The hostess announces that when she says "Ready," the gum is to be chewed until she tells them to stop, and then each one is to take the gum, place it upon the card, and with the aid of the toothpick, model either an animal or a flower, keeping his selection a secret, as each one can choose what he wishes to model. The hostess keeps an eye on the time and when time is up, (any length she chooses) all the cards are collected and placed on a table for exhibition.

There is a curious mixture of cows, cats, dogs, sunflowers, pansies, violets, etc. Vote is taken upon the best model and a prize is awarded the victor.

SCISSORS CROSSED OR UNCROSSED.

A simple catch game is as follows. It is best if two of the company know how to play it. One of the two is the leader and the other helps her out.

The leader hands a closed pair of scissors to her accomplice, who takes it and says: "I received these scissors uncrossed and I give them crossed." (Opening the scissors as she speaks.) She passes them to the player on her right who should say: "I receive these scissors crossed and I give them crossed." (If they are left open; if closed, they are uncrossed.) Those who do not know the game receive the scissors and pass them and say what they think they ought. It may be just what the player before said, but the condition of the scissors may not be the same, and, therefore, it is not right.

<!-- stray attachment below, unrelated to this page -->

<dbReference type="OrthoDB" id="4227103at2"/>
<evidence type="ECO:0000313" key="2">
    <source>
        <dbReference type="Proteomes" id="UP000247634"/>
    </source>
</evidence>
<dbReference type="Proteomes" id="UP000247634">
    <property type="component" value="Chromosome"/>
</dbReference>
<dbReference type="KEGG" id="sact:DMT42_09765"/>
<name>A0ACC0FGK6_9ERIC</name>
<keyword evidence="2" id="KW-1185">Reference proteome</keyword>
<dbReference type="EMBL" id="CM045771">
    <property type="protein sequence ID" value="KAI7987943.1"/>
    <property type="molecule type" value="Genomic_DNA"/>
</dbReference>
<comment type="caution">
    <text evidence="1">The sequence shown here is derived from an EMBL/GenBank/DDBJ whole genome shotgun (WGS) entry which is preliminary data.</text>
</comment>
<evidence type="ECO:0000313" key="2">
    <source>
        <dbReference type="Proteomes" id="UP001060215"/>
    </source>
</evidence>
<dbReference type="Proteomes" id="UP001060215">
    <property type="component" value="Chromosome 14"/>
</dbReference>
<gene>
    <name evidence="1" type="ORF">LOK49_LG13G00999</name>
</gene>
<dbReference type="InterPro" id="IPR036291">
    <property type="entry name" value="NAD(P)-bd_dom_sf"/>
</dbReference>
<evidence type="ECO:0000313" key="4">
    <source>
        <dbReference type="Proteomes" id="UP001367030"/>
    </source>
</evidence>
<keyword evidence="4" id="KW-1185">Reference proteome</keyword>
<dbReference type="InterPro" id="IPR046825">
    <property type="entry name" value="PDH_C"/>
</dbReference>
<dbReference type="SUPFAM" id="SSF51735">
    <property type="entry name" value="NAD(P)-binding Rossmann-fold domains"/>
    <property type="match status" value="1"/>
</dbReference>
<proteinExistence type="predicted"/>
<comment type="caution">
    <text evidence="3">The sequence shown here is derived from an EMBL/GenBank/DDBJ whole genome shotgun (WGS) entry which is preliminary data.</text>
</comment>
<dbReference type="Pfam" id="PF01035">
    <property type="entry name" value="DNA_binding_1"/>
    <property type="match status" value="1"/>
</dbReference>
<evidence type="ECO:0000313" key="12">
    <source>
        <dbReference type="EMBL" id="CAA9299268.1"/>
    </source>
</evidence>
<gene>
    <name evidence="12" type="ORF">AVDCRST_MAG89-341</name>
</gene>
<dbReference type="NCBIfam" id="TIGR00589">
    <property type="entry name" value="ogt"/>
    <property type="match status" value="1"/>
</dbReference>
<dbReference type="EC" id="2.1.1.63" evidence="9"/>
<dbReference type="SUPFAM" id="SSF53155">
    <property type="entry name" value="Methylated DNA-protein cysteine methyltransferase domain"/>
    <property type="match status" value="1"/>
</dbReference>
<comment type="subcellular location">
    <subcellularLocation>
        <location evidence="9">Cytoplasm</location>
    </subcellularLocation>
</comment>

Thus each one has a turn, and the game continues until some bright player notices that the scissors are called crossed when they are open and uncrossed when they are closed, and that the player who knows the game crossed her feet if the scissors were crossed, and if not, her feet were uncrossed, or resting on the floor as usual.

Thus the object of the game is to change the words and the position of the feet in accordance with the position of the scissors.

CAPPING VERSES.

To while away the time before dinner, or while sitting in the twilight, this is a simple amusement for those who love poetry.

One begins by giving a line or verse of poetry. The next one continues, but his verse must commence with the last letter of the previous verse, and so on, each one capping the other's verse.

Suppose No. 1 quotes:

"Full many a flower is born to blush unseen And waste its sweetness on the desert air."

No. 2 continues quoting:

"Romeo! wherefore art thou Romeo?"

No. 3:

"O speak again, bright angel."

No. 4:

"Like summer tempest came her tears, 'Sweet, my child, I live for thee.'"